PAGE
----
when the people of our country facing disaster. china has been firm in its message to south sudan's warring parties. >> ceasefire, stop fighting. >> the peacekeepers are overstretched. >> with a return to violence in south sudan a threat, china agreed to do more. after ex-tensive negotiations china sent a battalion of 850 soldiers to add weight and firepower to the u.n. peacekeepers. china's stake in south sudan is words billions of dollars. china is willing to help the u.n. a lot more if the u.n. coops the oil field safe. >> chinese private business and government invests here, but half the workers fled. the owners of this market garden
lost casual customers but supply chinese hotels. they have a 15 year lease and are digging in for the lopping hall. >> we want to capitalize on this trend, benefitting us and people of this country. this is called social responsibility. >> in another pragmatic policy shift. china said it halted arms sales to the army. it's principle. and the ambassador says. >> not export any arms or weapons to the conflicted countries. >> china halted discussions over a $2 billion loan. these initiatives give china more influence. the risk is that it increases china's exposure if the fighting
massacre and destruction continues. so preventing attacks on cultural exercises is part of the agenda of the world heritage committee. delegates are meeting here in qatar, and they have expressed concern about how conflict is being destroyed. the fighting in iraq is posing a new threat to its fights. qatar says it is donating $10 million to protect sites from natural disasters. the delegates will be voting on sunday to add new sites. three ancient cities are being considered. if successful they'll become the country's first u.n. designated site. we have more from one of the ancient kingdoms in a national park. it's a world away from where the decision makers are. that doesn't stop the people asking for divine intervention. they are from a town, one of the
three ancient cities in myanmar. and regarding u.n.e.s.c.o. heritage lifting as an honour. >> there are many cultural relition and buildings in this city. the three ancient cities are part of the kingdom which existed for 1,000 years. it's people started trading with india around the fifth century, leading to the spread of budism. not much is known about the pew. we know they lived in big cities, enclosed by high walls. they built a system of irrigation and spoke a language that was extinct. >> archeologists, the biggest of the three cities believe they may have uncovered 20% of it. the porps of the pew site is that they are rare and unique examples of the urbanization of
society from that era. experts want the areas protected. sag a u.n.e.s.c.o. world heritage status would offer. >> the area is fragile. we are under great pressure. and in a quick time, we can have a disaster because all you judges can disappear very quickly. >> reporter: they have staunch protectors. people here set up a heritage trust in the 1950s. funded and staffed by volunteers, and runs a museum and ensures that the artefacts remain in myanmar, sometimes by buying back items sold on the black market. >> the cities existed more than 2,000 years ago. it is the history of our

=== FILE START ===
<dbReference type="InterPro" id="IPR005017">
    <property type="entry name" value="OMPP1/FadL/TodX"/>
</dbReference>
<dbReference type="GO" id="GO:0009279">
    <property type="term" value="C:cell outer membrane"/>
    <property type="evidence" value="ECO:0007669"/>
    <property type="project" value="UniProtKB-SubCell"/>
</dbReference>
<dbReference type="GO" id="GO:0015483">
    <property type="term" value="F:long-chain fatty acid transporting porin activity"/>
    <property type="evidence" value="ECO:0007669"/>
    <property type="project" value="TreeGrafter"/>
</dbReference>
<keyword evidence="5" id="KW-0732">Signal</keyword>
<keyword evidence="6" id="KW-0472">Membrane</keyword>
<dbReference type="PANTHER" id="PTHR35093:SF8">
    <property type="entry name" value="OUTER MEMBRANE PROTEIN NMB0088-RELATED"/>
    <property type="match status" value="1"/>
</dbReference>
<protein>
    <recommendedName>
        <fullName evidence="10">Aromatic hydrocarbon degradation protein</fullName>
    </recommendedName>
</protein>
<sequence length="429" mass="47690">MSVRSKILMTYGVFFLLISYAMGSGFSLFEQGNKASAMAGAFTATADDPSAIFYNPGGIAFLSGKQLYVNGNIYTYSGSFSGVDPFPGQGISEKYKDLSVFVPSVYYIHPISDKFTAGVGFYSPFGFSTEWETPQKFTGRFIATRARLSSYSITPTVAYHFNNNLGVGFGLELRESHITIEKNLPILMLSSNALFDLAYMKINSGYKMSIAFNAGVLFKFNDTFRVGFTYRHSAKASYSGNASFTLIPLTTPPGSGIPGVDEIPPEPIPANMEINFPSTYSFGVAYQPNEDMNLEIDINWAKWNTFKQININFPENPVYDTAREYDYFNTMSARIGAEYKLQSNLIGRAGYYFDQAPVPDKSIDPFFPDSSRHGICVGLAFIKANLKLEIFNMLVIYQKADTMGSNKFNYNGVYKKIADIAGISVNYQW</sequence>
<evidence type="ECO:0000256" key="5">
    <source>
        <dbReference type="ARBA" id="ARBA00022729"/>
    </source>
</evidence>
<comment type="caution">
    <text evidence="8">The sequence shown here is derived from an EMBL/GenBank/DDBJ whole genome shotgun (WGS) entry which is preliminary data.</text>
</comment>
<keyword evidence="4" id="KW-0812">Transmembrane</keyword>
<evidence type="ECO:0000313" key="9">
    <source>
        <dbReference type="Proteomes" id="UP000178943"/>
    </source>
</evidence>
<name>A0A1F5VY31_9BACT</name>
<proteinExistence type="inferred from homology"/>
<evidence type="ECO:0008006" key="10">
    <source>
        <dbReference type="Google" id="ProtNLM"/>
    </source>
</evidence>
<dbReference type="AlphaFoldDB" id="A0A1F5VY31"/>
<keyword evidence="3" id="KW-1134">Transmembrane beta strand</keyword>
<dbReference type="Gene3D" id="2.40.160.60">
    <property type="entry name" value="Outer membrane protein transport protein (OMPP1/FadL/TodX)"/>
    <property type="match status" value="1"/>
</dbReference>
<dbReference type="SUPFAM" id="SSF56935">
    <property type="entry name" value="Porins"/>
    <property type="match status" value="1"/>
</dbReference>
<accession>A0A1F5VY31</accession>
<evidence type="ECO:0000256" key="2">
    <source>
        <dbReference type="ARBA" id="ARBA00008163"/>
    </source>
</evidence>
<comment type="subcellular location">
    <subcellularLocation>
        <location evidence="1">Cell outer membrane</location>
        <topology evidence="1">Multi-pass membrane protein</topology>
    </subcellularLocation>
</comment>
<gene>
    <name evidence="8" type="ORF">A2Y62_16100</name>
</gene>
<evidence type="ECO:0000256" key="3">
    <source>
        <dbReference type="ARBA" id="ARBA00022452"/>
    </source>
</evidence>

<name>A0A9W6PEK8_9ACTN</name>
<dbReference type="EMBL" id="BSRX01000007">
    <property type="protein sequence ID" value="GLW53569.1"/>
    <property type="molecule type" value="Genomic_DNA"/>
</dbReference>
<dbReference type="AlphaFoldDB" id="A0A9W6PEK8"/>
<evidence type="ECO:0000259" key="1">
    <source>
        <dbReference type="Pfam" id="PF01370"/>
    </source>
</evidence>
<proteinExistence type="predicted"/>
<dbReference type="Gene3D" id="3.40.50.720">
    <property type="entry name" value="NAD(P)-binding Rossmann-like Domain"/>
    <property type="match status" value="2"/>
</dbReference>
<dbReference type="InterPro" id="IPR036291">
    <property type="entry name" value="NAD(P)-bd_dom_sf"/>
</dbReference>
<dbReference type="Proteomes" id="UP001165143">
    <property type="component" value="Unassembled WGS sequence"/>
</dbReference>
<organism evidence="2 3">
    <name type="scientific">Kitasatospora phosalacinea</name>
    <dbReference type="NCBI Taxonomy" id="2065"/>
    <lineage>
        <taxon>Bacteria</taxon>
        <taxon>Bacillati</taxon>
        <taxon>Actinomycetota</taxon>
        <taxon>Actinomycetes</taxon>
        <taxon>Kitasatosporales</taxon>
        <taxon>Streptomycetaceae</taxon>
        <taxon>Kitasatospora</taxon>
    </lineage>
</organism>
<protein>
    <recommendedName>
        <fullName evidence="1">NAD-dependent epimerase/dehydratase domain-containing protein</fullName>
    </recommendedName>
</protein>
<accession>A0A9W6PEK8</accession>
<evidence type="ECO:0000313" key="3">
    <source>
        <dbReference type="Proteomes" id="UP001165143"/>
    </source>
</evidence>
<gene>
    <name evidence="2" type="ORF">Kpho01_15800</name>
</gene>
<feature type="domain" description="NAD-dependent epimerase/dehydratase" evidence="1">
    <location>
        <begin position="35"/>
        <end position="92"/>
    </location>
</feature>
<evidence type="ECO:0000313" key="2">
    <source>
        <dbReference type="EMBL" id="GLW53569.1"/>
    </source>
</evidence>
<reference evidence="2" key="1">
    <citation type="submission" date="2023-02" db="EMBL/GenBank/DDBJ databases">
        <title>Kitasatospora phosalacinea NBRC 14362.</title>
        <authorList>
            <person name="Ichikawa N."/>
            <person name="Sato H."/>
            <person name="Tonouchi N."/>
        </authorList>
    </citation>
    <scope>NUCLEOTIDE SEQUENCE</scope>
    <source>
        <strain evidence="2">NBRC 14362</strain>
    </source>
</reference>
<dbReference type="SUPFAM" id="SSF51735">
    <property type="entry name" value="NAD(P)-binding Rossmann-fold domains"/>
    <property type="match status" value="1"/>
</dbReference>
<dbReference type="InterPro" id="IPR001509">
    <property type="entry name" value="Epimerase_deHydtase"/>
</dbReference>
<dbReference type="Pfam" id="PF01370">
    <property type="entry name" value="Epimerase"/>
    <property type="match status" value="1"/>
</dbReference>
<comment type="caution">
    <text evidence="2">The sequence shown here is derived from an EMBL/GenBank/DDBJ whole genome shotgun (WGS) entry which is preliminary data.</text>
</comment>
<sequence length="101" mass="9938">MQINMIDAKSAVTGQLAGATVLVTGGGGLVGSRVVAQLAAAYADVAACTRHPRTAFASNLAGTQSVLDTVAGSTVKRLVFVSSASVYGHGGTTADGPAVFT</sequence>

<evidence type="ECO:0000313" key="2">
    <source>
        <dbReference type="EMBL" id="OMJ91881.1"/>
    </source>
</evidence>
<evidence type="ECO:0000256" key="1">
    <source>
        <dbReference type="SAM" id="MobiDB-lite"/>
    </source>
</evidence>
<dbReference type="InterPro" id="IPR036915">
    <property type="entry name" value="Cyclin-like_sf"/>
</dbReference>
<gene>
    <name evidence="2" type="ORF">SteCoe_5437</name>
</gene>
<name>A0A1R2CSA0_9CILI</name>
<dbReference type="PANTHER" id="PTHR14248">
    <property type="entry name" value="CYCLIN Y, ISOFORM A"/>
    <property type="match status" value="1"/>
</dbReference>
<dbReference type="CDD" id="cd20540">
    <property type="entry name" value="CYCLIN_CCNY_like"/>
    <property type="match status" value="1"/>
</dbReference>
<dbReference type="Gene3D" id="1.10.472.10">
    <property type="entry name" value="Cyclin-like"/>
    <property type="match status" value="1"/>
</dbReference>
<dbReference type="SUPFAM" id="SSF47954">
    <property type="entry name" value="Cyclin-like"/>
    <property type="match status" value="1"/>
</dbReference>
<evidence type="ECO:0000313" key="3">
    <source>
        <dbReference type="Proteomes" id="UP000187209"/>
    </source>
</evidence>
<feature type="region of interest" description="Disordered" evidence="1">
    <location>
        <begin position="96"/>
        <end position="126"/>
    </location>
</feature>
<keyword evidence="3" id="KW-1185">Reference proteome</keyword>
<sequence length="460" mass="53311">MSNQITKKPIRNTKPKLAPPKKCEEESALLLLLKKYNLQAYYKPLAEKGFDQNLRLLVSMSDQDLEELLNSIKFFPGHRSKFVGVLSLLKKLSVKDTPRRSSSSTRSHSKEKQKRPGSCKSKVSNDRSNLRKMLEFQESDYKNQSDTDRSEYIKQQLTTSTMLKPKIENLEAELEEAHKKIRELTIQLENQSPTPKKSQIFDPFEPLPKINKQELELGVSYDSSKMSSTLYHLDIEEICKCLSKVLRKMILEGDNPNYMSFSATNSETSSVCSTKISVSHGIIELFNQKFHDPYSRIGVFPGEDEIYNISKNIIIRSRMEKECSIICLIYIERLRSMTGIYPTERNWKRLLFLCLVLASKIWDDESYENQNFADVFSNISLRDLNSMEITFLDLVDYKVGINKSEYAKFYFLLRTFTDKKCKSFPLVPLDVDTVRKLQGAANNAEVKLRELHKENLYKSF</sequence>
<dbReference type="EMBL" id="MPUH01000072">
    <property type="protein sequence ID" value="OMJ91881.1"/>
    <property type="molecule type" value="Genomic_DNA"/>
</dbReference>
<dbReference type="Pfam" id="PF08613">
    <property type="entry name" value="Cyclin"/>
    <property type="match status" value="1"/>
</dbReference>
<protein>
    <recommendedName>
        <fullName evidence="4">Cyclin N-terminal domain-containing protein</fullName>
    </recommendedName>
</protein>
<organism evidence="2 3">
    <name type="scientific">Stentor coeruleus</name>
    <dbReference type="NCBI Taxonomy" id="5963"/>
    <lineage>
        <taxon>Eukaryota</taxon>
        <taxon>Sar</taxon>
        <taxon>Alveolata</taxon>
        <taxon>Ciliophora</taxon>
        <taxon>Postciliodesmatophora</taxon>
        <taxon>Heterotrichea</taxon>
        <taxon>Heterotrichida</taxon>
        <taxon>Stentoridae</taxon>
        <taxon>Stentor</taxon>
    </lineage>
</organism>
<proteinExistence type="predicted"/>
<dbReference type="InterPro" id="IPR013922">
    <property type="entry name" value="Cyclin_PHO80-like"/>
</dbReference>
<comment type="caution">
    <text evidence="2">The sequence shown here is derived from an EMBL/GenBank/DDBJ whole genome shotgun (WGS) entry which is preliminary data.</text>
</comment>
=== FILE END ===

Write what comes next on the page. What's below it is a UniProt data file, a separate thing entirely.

forefathers. it may be of little interest to some people, but we want to resolve it. >> a world heritage lifting would help to bring in funds and know how. more than that, it would give an assistance of pride to the people, and tell them their history is words preserving. [ ♪ theme ] and to brazil, an encouraging performance by african nations on day 10 of the world cup. ghana gave germany a fright. the african champions nigeria are looking good for a spot in the last 15. lionel messi saved argentina from humiliation against iran. >> reporter: could this be the world cup where lionel messi
finally acheese the greatness afforded to his compatriot diego maradona. he was 26 leading arnal to world cup -- argentina to world cup glory. the onus was on the barcelona man to provide the inspiration against iran. it took until injury time. lionel messi's goal was worth waiting for. arnal into the last -- argentina into the last 16. saturday's second game only came to life in the second half as germany and ghana played out a thrilling 2-2 draw. mario gave the germans the lead. ghana sprung into action. an equalizer scored three minutes later. they gave the wav cans the lead. they couldn't hold on. the substitute snatched this
yalizer, equalling brazil's ronaldo as a top scorer. the african champions took on bosnia in the final match. bosnia took the lead in the first half. ed and jacob's goal was wrongly disallowed. rubbing salt in the room, they scored the winner for the supereagle. now second behind argentina. of course we'll bring you the latest from all the matches from brazil through the day. that's it for this show. it's been good to have you here. stay with us, another full bulletin of news ahead, including... >> it's known as emergency cinema, it's getting it's new york debut. coming up, more on the role of arts in war.
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i think that al jazeera helps connect people in a way they haven't been connected before. it's a new approach to journalism. this is an opportunity for americans to learn something. we need to know what's going on around the world. we need to know what's going on in our back yard and i think al jazeera does just that. >> i am lisa fletcher. you are in the stream. today, overloaded emergency rooms and millions of taxpayer dollars, prescription drug abuse is costing cities and counties so much money that they are suing the drug companies, alleging misinformation ad campaigns that get americans deliberately hooked for profit. later, alcoholics anonymous turns 79 this month, but does it actually work? startling revelations from those who say it's time to challenge america's darling when it comes